Set-User -Identity testuser@yourdomain.com -STSRefreshTokensValidFrom $([System.DateTime]::UtcNow)

That’s all you need to do to test. The third command forces an immediate refresh on the test user.

I would recommend leaving this in place for a while, and get as many test users on as possible as you might find certain systems using basic authentication that you weren’t aware of.

If you need to drop the policy off of a user, use this command:

Set-User -Identity testuser@yourdomain.com -AuthenticationPolicy $null

If you’re then ready to apply this policy to all accounts company wide, these three commands will do it:

$users = Get-User -ResultSize unlimited
$usersid = $users.MicrosoftOnlineServicesID
$usersid | foreach {Set-User -Identity $_ -AuthenticationPolicy “Block Basic Auth”}

You’ll also want any new accounts to get your new policy by default, which can be done with this command:

Set-OrganizationConfig -DefaultAuthenticationPolicy “Block Basic Auth”

And with that, you’ll have all existing and future accounts protected from the risks of leaving Basic Auth enabled. Of course if you have a special requirement where a few accounts do need Basic Auth, create another policy, enable basic auth on it, and apply it to those accounts. Your attack surface will still be greatly decreased, and hopefully you’ll eventually be able to disable basic auth on those too.

Note: There’s also an option for OneDrive for Business around this same setting, more details here: https://www.adamfowlerit.com/2019/03/onedrive-for-business-rollout-considerations/

Update 26th April 2019:

There’s also now a Conditional Access option that supports ‘other clients’ –
“This includes older office clients, other mail protocols(POP, IMAP, SMTP, etc), and ACS”. This might help you if you either want to block those older clients, or allow them through in certain circumstances:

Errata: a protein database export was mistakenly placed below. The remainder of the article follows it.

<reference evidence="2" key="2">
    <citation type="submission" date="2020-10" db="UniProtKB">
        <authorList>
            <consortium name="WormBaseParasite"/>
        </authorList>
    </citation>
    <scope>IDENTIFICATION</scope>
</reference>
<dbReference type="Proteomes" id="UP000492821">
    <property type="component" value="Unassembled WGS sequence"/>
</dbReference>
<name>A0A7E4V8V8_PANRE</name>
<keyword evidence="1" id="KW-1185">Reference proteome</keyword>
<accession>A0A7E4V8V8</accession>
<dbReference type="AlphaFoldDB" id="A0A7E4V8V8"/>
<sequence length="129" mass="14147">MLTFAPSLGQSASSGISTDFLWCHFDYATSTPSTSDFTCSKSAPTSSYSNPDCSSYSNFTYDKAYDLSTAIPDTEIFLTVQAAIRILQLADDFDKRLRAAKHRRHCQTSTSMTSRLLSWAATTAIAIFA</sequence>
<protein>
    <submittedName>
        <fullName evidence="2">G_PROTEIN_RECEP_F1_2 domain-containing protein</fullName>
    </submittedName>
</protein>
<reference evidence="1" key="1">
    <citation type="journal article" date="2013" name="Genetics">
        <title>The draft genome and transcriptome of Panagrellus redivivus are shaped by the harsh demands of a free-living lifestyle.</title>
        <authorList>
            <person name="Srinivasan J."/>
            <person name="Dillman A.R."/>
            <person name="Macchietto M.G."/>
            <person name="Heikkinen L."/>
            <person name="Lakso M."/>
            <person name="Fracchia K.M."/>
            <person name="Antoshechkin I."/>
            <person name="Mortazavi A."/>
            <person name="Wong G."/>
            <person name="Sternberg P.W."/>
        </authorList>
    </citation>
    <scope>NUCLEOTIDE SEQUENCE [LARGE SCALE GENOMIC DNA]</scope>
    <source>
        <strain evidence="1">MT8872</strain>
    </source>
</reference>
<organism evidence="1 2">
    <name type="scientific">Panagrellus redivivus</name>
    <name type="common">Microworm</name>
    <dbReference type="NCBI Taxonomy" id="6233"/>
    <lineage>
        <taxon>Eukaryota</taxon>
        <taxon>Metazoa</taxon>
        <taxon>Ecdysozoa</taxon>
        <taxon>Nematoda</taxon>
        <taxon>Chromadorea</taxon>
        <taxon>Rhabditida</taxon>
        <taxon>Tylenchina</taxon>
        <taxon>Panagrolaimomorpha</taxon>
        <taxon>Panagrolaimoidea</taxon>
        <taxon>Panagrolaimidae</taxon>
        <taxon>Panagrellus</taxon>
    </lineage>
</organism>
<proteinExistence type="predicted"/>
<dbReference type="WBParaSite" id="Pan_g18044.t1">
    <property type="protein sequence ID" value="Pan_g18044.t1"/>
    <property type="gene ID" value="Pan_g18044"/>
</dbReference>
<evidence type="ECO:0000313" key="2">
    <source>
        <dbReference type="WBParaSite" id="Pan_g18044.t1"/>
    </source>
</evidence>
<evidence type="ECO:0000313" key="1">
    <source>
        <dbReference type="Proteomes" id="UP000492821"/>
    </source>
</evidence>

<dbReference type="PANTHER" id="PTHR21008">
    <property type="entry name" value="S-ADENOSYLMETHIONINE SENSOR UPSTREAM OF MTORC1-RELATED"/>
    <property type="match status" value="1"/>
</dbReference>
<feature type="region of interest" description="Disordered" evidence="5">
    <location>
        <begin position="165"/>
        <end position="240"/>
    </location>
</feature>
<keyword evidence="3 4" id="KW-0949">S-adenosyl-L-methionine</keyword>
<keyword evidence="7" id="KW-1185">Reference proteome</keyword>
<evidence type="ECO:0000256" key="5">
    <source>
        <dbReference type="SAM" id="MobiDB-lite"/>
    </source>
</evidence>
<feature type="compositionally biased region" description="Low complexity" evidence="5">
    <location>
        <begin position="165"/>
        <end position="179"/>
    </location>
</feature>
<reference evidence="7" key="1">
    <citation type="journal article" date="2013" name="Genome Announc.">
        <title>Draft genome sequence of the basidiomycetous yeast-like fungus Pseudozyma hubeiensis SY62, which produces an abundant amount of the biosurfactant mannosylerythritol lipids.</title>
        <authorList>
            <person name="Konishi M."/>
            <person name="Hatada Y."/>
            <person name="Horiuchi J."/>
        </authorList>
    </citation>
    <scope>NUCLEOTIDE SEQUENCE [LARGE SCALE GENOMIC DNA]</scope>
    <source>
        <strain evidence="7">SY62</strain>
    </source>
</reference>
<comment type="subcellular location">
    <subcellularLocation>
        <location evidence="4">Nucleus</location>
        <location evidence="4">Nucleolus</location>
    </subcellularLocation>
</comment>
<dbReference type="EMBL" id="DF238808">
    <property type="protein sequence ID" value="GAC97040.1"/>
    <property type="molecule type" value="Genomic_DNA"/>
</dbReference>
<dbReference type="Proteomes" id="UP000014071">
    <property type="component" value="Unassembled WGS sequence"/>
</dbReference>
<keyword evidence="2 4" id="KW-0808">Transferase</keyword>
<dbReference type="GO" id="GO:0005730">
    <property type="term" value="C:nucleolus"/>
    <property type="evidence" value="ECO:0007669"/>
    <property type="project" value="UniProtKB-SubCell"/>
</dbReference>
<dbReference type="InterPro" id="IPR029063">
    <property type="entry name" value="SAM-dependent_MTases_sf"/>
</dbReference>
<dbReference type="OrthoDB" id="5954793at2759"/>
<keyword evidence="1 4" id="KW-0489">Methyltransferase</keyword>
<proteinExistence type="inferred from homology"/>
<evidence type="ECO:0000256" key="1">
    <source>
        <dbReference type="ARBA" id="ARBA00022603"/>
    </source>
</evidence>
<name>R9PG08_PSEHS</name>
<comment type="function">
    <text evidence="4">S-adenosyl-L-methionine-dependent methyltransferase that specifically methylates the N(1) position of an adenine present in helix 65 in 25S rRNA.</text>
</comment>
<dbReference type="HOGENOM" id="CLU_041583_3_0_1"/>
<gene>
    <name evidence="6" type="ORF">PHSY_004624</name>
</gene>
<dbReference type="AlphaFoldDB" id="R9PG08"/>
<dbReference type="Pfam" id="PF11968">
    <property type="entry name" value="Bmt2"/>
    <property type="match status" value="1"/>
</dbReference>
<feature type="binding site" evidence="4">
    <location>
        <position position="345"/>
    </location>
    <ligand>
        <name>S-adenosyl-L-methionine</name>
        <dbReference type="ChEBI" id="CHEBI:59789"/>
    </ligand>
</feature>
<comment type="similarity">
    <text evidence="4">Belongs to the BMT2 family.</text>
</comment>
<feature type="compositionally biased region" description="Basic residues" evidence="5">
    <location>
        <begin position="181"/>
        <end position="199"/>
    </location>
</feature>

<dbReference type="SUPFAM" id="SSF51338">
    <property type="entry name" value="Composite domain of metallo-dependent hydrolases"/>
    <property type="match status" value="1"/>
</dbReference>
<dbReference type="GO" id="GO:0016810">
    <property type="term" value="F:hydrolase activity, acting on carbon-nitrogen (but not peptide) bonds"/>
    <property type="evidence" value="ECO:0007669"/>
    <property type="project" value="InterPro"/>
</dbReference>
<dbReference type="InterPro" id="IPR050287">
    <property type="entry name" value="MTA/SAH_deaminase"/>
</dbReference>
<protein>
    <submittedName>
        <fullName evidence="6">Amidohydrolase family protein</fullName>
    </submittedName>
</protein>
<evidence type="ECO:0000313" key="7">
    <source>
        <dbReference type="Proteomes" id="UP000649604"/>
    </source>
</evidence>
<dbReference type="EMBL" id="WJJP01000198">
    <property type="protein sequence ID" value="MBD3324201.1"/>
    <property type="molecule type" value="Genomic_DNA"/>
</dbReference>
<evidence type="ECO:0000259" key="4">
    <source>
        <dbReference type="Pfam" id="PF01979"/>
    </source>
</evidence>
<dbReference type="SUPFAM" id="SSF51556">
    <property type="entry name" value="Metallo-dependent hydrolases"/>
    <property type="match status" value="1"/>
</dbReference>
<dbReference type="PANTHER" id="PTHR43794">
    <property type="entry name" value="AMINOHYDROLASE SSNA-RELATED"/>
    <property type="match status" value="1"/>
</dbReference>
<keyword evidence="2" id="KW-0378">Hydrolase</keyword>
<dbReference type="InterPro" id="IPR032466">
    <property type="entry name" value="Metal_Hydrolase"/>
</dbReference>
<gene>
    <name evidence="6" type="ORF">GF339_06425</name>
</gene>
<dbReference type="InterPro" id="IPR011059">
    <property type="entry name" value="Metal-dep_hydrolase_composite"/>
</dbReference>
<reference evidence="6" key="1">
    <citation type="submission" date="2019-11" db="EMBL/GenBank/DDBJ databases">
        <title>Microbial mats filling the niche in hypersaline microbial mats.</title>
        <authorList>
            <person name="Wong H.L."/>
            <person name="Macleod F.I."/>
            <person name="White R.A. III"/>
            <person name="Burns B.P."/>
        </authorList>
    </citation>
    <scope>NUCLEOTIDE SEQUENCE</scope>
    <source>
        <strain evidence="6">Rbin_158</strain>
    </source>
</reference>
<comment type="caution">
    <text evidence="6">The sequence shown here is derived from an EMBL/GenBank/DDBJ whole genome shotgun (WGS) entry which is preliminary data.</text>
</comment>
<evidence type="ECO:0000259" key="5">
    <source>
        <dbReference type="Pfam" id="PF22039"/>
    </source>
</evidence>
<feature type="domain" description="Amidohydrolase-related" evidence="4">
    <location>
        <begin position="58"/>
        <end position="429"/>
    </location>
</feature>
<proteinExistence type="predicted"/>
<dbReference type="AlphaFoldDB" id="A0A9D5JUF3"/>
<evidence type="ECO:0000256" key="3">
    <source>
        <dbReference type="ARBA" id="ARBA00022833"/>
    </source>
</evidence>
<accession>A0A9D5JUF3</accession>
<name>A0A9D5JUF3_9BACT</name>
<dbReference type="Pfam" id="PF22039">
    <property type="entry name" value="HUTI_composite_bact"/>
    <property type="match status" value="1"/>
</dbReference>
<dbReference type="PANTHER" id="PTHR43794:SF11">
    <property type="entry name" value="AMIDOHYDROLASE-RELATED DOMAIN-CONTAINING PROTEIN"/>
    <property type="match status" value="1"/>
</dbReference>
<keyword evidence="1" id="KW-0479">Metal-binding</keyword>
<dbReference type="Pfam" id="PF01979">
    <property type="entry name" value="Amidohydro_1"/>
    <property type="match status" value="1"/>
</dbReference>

Remove Microsoft Account or Work Account

If you’re using Office 365 and/or Azure, you may have run into this scenario. If you want detailed information about Microsoft Accounts vs Work or school accounts, read this comprehensive article.

For people who set up a Microsoft Account on a work email address, and then configured it for Office 365/Azure, you’d be used to seeing this screen every time you log in:

It’s necessary, but annoying when you’re signing in a lot. I’m not sure how long this has been around, but you can change the email address associated with your Microsoft account, and move it away from your work email address.

And you may notice, there’s that ‘Tired of seeing this?’ message. My brain blocked that out, so you can follow that link too :)

Atwork have a writeup on how to change the email address (the first link gives a 404 message, but you’re still in the right place to make the changes). I tested this on my own account, and within a few minutes I was no longer seeing the choice between Work or Personal when signing into Office 365/Azure services.

Combine that with ADFS or Azure AD Connect Pass-Through Authentication to make your Microsoft sign-ins a quicker process!